The Academic Minute from 06.29 – 07.03
Monday, June 29th
Kevin Doyle – Longwood University
Substance Abuse Disorders
Dr. Kevin Doyle is a professor in the Counselor Education program at Longwood University in Farmville, Virginia and Chair of the Department of Education and Special Education. Prior to that, he taught for 14 years as an adjunct professor at the University of Virginia. He also has a part-time private counseling practice, specializing in group work with individuals with substance use disorders, including healthcare professionals, such as physicians, nurses, and dentists.
Tuesday, June 30th
Sarai Blincoe – Longwood University
Dr. Sarai Blincoe is an Associate Professor in the Department of Psychology and the Assistant Dean of Curriculum and Assessment in the Cook-Cole College of Arts & Sciences. She joined the Longwood faculty in 2012 after earning her Ph.D. in Experimental Psychology from the University of Kentucky.
Wednesday, July 1st
Ian Danielsen – Longwood University
Programs for Students with Disabilities
Assistant Professor Ian Danielsen earned his Master of Social Work from Virginia Commonwealth University in 1992. He then worked for the Virginia Department of Juvenile Justice for nearly ten years in an intensive treatment program for sexually reactive youths. He then worked for almost four years as a Clinician for a private agency providing residential treatment services for sexually reactive adolescent boys in foster care.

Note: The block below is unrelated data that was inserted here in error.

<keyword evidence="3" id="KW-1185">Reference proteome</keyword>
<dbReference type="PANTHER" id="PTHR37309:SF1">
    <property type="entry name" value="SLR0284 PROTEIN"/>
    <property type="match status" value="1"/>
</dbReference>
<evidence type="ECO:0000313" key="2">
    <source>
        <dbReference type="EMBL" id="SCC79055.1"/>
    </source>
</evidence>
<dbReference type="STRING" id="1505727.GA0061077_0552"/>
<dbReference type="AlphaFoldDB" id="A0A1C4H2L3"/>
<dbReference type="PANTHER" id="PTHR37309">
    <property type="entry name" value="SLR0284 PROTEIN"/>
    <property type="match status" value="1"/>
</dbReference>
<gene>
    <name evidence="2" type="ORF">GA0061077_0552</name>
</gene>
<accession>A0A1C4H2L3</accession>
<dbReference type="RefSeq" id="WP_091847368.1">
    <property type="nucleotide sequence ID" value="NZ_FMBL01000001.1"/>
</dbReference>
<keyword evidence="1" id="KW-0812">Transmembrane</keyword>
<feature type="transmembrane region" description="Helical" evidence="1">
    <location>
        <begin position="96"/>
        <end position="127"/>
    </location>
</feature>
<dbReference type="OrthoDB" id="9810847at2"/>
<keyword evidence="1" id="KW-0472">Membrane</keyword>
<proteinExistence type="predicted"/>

He began serving as the Director of the Greater Richmond SCAN Children’s Advocacy Center in June of 2006. Serving also as an adjunct faculty instructor for the VCU School of Social Work from 2009 to 2016, Ian has coordinated several important projects including earning Accreditation from the National Children’s Alliance, forming new multidisciplinary child abuse teams, and engaging in statewide legislative advocacy efforts.
Thursday, July 2nd
Amorette Barber – Longwood University
My research focuses on tumor immunology. Current cancer treatments such as surgery, chemotherapy, and radiation result in adverse side effects. Therefore, the development of novel therapies that specifically target tumor cells and minimize damage to healthy cells is desirable. One option is to use cells of the immune system, specifically T cells, which kill cells that appear dangerous or foreign. To maximize tumor cell-targeting by T cells, genetic engineering is used to express receptors that enhance tumor cell recognition. These receptors, named chimeric antigen receptors (CARs), endow the T cell with two properties: 1) they provide a way to recognize the tumor cells and 2) they activate many cellular functions to eradicate the tumor.
Friday, July 3rd
Catherine Franssen – Longwood University
Outdoors as PTSD Therapy
Dr. Catherine L. Franssen is the director of the NeuroStudies minor and an assistant professor in the Department of Psychology at Longwood University in Farmville, VA. A broadly trained neuroscientist, her current research is in behavioral neuroendocrinology- examining how environmental enrichment can reduce stress & anxiety, and improve cognition. Her research has been published in the academic journals Nature, Neuroscience, Brain Research, Stress, Journal of Neuroendocrinology, and other top journals, as well as featured in several popular press books. Franssen holds a Ph.D. in Neurobiology from the University of Chicago.